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Letter from London
2020:33:3;182-182
doi: 10.4103/0970-258X.314016
PMID: 33904427

Letter from London

Anna Ruddock
 ,

Corresponding Author:
How to cite this article:
Ruddock A. Letter from London. Natl Med J India 2020;33:182
Copyright: (C)2020 The National Medical Journal of India

It isn’t easy to pinpoint the precise moment when a phenomenon shifts from being a background hum to defining our experience of the present. Not long ago, my partner and I spent the weekend in Brighton on the south coast of England. Brighton is best known for its seaside and progressive politics. But most recently it has been in the news as the first place where a novel coronavirus appeared in the UK, supposedly hosted by a man who had travelled to East Asia for work and come home via a skiing holiday in Europe. We had this knowledge at the back of our minds when we visited, but it didn’t impact our plans or our experience, even when we were on a crowded train from London. I have a neuro-immune condition and viruses can wreak particular havoc with my health, but even so––there wasn’t a tangible sense of threat yet.

It is only a short while later, but everything has changed. The virus is the only news; it is the primary topic of conversation, which is mostly fearful speculation in the absence of any real data, or any visible concern on the part of the government. In my mind that trip to Brighton is located firmly in the realm of ‘before’. But perhaps I do remember the moment when we shifted definitively into a new reality; when discussions about the implications of this new virus began to influence my actions. A friend was passing through London on her way home to Mexico and we had planned to meet for dinner at an Ethiopian restaurant. As the day approached, the number of coronavirus cases was growing and we were beginning to hear more public messages about key symptoms and ways to prevent transmission. The situation was evolving swiftly.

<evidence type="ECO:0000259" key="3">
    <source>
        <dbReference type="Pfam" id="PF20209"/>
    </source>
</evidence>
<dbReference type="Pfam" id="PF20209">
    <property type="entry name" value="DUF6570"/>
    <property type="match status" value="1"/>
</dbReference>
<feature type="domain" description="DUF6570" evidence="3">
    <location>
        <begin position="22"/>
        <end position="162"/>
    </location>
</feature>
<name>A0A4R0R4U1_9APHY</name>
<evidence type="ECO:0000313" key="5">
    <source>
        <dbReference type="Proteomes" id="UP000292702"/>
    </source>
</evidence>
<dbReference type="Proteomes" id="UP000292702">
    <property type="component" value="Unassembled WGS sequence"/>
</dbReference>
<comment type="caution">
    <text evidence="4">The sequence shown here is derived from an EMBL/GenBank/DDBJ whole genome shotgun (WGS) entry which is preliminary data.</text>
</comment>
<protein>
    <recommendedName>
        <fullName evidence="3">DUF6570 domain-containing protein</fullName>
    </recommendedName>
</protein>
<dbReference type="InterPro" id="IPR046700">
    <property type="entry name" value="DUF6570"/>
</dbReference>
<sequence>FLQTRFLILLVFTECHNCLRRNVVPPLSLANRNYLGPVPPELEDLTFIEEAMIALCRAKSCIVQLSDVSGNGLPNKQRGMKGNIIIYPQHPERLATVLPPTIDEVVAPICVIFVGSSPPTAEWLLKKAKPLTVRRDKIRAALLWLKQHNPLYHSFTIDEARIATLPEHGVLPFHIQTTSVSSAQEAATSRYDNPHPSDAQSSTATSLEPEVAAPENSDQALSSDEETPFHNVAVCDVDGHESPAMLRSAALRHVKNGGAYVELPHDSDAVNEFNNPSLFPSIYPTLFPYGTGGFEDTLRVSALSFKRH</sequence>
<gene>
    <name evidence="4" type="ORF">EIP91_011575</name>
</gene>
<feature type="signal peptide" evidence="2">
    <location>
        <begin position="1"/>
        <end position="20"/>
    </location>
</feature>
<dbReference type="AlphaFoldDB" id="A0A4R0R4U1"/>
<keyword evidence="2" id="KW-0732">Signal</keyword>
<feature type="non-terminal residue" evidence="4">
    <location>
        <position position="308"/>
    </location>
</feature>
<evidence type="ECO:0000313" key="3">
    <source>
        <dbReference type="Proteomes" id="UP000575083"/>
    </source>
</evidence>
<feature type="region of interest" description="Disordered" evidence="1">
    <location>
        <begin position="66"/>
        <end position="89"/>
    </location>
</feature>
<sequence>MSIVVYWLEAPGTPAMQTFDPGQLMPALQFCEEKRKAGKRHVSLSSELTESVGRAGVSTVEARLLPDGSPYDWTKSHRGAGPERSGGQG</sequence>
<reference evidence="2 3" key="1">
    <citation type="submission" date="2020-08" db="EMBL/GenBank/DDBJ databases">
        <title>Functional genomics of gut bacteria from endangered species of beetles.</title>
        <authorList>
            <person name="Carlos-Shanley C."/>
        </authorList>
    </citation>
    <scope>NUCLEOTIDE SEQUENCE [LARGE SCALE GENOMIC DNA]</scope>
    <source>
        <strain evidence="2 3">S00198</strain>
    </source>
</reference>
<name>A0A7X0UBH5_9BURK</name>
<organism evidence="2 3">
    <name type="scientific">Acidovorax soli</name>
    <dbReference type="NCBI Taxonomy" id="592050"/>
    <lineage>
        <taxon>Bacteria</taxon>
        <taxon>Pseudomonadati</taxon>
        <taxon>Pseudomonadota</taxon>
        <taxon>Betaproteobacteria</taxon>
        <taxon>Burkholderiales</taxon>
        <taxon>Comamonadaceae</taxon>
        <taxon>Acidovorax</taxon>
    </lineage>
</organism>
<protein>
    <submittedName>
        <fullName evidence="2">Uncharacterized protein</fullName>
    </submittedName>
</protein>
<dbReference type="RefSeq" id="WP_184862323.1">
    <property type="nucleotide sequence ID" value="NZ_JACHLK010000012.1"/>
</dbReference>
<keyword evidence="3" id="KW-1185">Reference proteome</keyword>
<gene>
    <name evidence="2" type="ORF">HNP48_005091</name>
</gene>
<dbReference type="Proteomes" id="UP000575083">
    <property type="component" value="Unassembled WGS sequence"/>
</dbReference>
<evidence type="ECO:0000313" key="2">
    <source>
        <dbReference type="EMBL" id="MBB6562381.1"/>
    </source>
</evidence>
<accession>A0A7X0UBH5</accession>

Dinner at an Ethiopian restaurant no longer felt wise: Ethiopian food is eaten communally, often from a large thali-like platter, using injera as an edible implement, akin to roti. But almost immediately, sitting around a table together inside any restaurant, or even at home, felt unwise. Then, on the day of her arrival, my friend sent a message to say that the person she was staying with had a slightly elevated temperature. We ended up meeting at an outdoor café, wrapped up against the cold and bumping elbows in bemused greeting. Afterwards my friend got back on the bus to where she was staying and the next day she flew home to Mexico. We wait to hear if she remains well.

And now here we are. My partner is self-isolating and I am temporarily living in the flat of a friend who stockpiled toilet paper and bottled water before leaving London to stay with his parents during what appears to be an imminent lockdown–– another new entry into the public lexicon, along with ‘coronavirus’. All plans, large and small, are cancelled for the foreseeable future. We see Italy’s mounting grief in the news and we are afraid as much by our own government’s insouciance as by the harm the virus can do. This morning a friend dropped some supplies outside the door, departing before I opened it. There are suddenly invisible membranes between us. In the space of weeks, everything has changed. The air is thick with anxiety: we are afraid and we don’t know what is to come. Somehow we already know that we are already living through an event of historical significance. A friend speaks through tears on the phone. ‘I don’t think things will ever be the same,' she says.


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